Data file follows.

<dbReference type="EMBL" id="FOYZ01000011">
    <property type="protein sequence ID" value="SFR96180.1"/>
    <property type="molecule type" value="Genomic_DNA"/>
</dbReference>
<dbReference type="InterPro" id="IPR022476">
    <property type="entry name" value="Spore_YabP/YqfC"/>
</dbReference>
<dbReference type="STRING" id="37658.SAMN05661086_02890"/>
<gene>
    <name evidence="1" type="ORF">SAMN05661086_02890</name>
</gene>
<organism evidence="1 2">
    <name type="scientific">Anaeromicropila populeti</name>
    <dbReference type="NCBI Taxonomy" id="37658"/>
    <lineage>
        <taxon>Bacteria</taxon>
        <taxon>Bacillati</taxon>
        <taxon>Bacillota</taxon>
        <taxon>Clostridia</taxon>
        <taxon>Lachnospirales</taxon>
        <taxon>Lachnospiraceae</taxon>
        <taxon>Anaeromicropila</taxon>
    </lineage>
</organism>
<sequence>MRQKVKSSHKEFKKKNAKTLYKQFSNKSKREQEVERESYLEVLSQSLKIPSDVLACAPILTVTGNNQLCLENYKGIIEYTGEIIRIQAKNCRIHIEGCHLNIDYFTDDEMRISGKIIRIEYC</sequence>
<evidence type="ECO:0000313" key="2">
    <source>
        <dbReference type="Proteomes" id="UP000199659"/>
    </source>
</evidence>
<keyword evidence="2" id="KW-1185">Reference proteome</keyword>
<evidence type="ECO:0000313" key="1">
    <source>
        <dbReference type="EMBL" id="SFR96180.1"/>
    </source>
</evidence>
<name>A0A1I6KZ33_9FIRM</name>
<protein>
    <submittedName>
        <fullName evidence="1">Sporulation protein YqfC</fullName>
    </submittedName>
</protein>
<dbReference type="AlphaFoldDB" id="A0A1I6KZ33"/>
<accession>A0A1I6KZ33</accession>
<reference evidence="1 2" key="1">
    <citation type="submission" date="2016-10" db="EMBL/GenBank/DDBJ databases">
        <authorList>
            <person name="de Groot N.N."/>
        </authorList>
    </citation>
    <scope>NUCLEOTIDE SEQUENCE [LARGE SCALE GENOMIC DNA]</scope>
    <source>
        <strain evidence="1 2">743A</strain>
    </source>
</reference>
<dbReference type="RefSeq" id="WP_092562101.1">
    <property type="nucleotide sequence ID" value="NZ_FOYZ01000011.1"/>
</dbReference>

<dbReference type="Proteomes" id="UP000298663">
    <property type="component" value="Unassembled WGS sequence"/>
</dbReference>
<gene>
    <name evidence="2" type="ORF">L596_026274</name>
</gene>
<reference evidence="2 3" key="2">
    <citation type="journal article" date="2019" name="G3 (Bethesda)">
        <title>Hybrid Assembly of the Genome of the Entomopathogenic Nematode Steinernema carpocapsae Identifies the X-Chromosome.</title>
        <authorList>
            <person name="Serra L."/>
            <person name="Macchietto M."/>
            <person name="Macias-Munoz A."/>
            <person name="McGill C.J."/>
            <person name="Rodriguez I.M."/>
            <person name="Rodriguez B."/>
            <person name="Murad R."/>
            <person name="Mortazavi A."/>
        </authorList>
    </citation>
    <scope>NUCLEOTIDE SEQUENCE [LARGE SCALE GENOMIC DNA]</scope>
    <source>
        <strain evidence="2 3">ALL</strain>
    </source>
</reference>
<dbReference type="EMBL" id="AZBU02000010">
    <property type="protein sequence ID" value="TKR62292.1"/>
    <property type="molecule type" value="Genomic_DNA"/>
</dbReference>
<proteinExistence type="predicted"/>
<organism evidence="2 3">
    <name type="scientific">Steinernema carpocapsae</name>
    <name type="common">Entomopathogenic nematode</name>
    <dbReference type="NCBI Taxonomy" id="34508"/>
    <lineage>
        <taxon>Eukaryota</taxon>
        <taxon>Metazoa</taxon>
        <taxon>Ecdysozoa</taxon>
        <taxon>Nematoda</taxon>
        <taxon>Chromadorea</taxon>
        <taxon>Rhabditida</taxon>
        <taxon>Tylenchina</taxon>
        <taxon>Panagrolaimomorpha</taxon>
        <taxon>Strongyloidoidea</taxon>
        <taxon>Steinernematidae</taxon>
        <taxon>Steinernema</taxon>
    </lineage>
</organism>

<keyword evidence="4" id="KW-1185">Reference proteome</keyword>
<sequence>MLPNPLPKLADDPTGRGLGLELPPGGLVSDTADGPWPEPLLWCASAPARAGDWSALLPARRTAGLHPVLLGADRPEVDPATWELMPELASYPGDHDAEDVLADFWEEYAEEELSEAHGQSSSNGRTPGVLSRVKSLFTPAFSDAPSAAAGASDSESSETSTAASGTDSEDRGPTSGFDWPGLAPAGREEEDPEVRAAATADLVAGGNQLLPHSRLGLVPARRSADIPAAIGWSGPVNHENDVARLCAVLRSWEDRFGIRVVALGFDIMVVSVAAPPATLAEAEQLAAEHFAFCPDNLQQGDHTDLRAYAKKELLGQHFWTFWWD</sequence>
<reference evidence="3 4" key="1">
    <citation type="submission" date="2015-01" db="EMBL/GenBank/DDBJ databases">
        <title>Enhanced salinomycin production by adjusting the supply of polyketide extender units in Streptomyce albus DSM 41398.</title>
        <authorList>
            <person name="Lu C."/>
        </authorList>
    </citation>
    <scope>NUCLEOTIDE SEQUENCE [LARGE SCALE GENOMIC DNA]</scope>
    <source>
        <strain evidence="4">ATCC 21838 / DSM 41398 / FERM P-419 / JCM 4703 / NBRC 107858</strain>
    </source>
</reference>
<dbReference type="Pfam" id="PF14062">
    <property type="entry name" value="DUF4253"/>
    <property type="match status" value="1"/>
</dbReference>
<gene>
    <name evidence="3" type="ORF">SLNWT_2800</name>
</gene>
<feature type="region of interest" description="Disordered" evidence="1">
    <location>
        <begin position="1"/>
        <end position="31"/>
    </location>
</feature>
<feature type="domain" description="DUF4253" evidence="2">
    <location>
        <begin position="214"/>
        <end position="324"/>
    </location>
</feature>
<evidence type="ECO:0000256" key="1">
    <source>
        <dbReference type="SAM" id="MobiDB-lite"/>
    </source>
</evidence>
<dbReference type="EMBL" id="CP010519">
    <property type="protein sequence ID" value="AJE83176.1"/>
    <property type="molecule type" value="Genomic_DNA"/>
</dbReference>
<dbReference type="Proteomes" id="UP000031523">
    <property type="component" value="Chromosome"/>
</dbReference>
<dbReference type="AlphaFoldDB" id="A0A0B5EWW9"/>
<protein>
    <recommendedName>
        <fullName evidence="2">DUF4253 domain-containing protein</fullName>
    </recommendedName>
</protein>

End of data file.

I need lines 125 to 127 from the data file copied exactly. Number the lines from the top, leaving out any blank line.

<gene>
    <name evidence="3" type="ORF">SLNWT_2800</name>
</gene>